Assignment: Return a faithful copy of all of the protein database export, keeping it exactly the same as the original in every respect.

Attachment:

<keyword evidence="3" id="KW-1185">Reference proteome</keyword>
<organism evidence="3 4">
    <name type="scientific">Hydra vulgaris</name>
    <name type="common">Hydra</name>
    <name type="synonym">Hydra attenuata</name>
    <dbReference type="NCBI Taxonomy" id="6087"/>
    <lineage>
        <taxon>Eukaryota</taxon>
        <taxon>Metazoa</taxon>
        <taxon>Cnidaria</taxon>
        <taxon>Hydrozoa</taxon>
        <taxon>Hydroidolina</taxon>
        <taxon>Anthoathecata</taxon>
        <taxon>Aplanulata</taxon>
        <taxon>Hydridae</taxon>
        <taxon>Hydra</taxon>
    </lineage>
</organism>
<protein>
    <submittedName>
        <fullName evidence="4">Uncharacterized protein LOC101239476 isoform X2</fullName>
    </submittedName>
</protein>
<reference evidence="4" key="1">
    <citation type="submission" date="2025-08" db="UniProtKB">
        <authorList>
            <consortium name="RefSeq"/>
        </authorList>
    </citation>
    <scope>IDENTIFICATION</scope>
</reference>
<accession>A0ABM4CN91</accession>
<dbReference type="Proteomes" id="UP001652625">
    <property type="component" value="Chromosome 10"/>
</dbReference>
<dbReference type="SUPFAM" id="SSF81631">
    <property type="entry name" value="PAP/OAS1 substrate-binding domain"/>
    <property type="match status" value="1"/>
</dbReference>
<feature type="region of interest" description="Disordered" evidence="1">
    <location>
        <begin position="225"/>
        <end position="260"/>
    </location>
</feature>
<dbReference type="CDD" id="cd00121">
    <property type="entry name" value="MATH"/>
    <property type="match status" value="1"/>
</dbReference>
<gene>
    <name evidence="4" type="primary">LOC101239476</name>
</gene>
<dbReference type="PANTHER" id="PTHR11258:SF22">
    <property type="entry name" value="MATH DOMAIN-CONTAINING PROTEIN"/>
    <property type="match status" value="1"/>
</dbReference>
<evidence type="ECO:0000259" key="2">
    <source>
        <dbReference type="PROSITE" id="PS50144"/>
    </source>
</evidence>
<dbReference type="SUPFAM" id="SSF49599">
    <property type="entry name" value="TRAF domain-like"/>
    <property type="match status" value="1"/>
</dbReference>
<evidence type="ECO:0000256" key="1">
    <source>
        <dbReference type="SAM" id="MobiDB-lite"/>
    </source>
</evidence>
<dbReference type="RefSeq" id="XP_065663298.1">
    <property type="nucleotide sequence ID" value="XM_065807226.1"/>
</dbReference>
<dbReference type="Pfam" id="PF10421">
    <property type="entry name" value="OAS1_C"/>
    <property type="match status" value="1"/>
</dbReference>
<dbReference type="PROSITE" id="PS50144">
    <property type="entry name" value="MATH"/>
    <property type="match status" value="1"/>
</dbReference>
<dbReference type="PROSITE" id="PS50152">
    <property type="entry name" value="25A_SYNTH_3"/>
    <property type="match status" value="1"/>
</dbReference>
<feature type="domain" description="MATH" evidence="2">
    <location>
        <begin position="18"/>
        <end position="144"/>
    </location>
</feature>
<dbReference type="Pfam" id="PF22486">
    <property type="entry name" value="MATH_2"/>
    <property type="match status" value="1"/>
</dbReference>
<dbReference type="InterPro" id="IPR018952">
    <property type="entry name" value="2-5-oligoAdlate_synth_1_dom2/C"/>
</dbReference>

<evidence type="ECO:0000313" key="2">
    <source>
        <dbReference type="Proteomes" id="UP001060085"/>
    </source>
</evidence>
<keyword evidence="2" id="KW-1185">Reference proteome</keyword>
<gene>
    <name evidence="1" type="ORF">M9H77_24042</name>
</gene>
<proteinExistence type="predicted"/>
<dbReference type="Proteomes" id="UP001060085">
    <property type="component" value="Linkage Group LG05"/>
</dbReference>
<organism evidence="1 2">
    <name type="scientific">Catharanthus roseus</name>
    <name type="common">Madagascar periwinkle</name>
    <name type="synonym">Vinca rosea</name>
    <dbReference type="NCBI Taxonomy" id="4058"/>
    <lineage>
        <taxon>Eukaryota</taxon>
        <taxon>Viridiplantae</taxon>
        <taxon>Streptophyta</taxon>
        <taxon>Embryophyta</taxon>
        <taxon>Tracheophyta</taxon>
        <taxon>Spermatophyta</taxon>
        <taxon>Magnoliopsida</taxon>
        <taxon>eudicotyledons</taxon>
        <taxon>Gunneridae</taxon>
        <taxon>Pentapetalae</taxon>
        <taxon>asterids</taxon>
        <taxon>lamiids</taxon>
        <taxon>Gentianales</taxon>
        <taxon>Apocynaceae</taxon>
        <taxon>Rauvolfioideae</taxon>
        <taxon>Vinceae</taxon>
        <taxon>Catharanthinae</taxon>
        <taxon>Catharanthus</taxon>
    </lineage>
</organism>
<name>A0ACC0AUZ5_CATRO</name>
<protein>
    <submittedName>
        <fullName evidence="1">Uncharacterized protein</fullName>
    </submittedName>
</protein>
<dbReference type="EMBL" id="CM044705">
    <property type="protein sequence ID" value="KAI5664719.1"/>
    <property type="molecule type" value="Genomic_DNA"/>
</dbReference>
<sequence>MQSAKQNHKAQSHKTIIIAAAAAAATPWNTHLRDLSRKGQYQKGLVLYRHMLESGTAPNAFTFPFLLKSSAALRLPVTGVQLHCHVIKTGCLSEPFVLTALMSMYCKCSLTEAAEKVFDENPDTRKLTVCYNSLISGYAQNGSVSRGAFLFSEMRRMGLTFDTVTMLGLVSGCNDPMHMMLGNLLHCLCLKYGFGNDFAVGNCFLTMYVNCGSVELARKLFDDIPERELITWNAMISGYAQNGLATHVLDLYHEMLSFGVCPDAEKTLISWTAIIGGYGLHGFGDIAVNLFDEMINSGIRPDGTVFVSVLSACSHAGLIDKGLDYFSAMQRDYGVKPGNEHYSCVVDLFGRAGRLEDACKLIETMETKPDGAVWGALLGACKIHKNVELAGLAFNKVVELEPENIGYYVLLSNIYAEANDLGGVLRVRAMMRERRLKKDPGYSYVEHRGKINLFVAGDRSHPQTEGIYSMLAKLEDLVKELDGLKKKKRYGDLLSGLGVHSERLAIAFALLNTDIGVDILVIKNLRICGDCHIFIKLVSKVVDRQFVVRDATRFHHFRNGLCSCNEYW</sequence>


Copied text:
<keyword evidence="3" id="KW-1185">Reference proteome</keyword>
<organism evidence="3 4">
    <name type="scientific">Hydra vulgaris</name>
    <name type="common">Hydra</name>
    <name type="synonym">Hydra attenuata</name>
    <dbReference type="NCBI Taxonomy" id="6087"/>
    <lineage>
        <taxon>Eukaryota</taxon>
        <taxon>Metazoa</taxon>
        <taxon>Cnidaria</taxon>
        <taxon>Hydrozoa</taxon>
        <taxon>Hydroidolina</taxon>
        <taxon>Anthoathecata</taxon>
        <taxon>Aplanulata</taxon>
        <taxon>Hydridae</taxon>
        <taxon>Hydra</taxon>
    </lineage>
</organism>
<protein>
    <submittedName>
        <fullName evidence="4">Uncharacterized protein LOC101239476 isoform X2</fullName>
    </submittedName>
</protein>
<reference evidence="4" key="1">
    <citation type="submission" date="2025-08" db="UniProtKB">
        <authorList>
            <consortium name="RefSeq"/>
        </authorList>
    </citation>
    <scope>IDENTIFICATION</scope>
</reference>
<accession>A0ABM4CN91</accession>
<dbReference type="Proteomes" id="UP001652625">
    <property type="component" value="Chromosome 10"/>
</dbReference>
<dbReference type="SUPFAM" id="SSF81631">
    <property type="entry name" value="PAP/OAS1 substrate-binding domain"/>
    <property type="match status" value="1"/>
</dbReference>
<feature type="region of interest" description="Disordered" evidence="1">
    <location>
        <begin position="225"/>
        <end position="260"/>
    </location>
</feature>
<dbReference type="CDD" id="cd00121">
    <property type="entry name" value="MATH"/>
    <property type="match status" value="1"/>
</dbReference>
<gene>
    <name evidence="4" type="primary">LOC101239476</name>
</gene>
<dbReference type="PANTHER" id="PTHR11258:SF22">
    <property type="entry name" value="MATH DOMAIN-CONTAINING PROTEIN"/>
    <property type="match status" value="1"/>
</dbReference>
<evidence type="ECO:0000259" key="2">
    <source>
        <dbReference type="PROSITE" id="PS50144"/>
    </source>
</evidence>
<dbReference type="SUPFAM" id="SSF49599">
    <property type="entry name" value="TRAF domain-like"/>
    <property type="match status" value="1"/>
</dbReference>
<evidence type="ECO:0000256" key="1">
    <source>
        <dbReference type="SAM" id="MobiDB-lite"/>
    </source>
</evidence>
<dbReference type="RefSeq" id="XP_065663298.1">
    <property type="nucleotide sequence ID" value="XM_065807226.1"/>
</dbReference>
<dbReference type="Pfam" id="PF10421">
    <property type="entry name" value="OAS1_C"/>
    <property type="match status" value="1"/>
</dbReference>
<dbReference type="PROSITE" id="PS50144">
    <property type="entry name" value="MATH"/>
    <property type="match status" value="1"/>
</dbReference>
<dbReference type="PROSITE" id="PS50152">
    <property type="entry name" value="25A_SYNTH_3"/>
    <property type="match status" value="1"/>
</dbReference>
<feature type="domain" description="MATH" evidence="2">
    <location>
        <begin position="18"/>
        <end position="144"/>
    </location>
</feature>
<dbReference type="Pfam" id="PF22486">
    <property type="entry name" value="MATH_2"/>
    <property type="match status" value="1"/>
</dbReference>
<dbReference type="InterPro" id="IPR018952">
    <property type="entry name" value="2-5-oligoAdlate_synth_1_dom2/C"/>
</dbReference>

<evidence type="ECO:0000313" key="2">
    <source>
        <dbReference type="Proteomes" id="UP001060085"/>
    </source>
</evidence>
<keyword evidence="2" id="KW-1185">Reference proteome</keyword>
<gene>
    <name evidence="1" type="ORF">M9H77_24042</name>
</gene>
<proteinExistence type="predicted"/>
<dbReference type="Proteomes" id="UP001060085">
    <property type="component" value="Linkage Group LG05"/>
</dbReference>
<organism evidence="1 2">
    <name type="scientific">Catharanthus roseus</name>
    <name type="common">Madagascar periwinkle</name>
    <name type="synonym">Vinca rosea</name>
    <dbReference type="NCBI Taxonomy" id="4058"/>
    <lineage>
        <taxon>Eukaryota</taxon>
        <taxon>Viridiplantae</taxon>
        <taxon>Streptophyta</taxon>
        <taxon>Embryophyta</taxon>
        <taxon>Tracheophyta</taxon>
        <taxon>Spermatophyta</taxon>
        <taxon>Magnoliopsida</taxon>
        <taxon>eudicotyledons</taxon>
        <taxon>Gunneridae</taxon>
        <taxon>Pentapetalae</taxon>
        <taxon>asterids</taxon>
        <taxon>lamiids</taxon>
        <taxon>Gentianales</taxon>
        <taxon>Apocynaceae</taxon>
        <taxon>Rauvolfioideae</taxon>
        <taxon>Vinceae</taxon>
        <taxon>Catharanthinae</taxon>
        <taxon>Catharanthus</taxon>
    </lineage>
</organism>
<name>A0ACC0AUZ5_CATRO</name>
<protein>
    <submittedName>
        <fullName evidence="1">Uncharacterized protein</fullName>
    </submittedName>
</protein>
<dbReference type="EMBL" id="CM044705">
    <property type="protein sequence ID" value="KAI5664719.1"/>
    <property type="molecule type" value="Genomic_DNA"/>
</dbReference>
<sequence>MQSAKQNHKAQSHKTIIIAAAAAAATPWNTHLRDLSRKGQYQKGLVLYRHMLESGTAPNAFTFPFLLKSSAALRLPVTGVQLHCHVIKTGCLSEPFVLTALMSMYCKCSLTEAAEKVFDENPDTRKLTVCYNSLISGYAQNGSVSRGAFLFSEMRRMGLTFDTVTMLGLVSGCNDPMHMMLGNLLHCLCLKYGFGNDFAVGNCFLTMYVNCGSVELARKLFDDIPERELITWNAMISGYAQNGLATHVLDLYHEMLSFGVCPDAEKTLISWTAIIGGYGLHGFGDIAVNLFDEMINSGIRPDGTVFVSVLSACSHAGLIDKGLDYFSAMQRDYGVKPGNEHYSCVVDLFGRAGRLEDACKLIETMETKPDGAVWGALLGACKIHKNVELAGLAFNKVVELEPENIGYYVLLSNIYAEANDLGGVLRVRAMMRERRLKKDPGYSYVEHRGKINLFVAGDRSHPQTEGIYSMLAKLEDLVKELDGLKKKKRYGDLLSGLGVHSERLAIAFALLNTDIGVDILVIKNLRICGDCHIFIKLVSKVVDRQFVVRDATRFHHFRNGLCSCNEYW</sequence>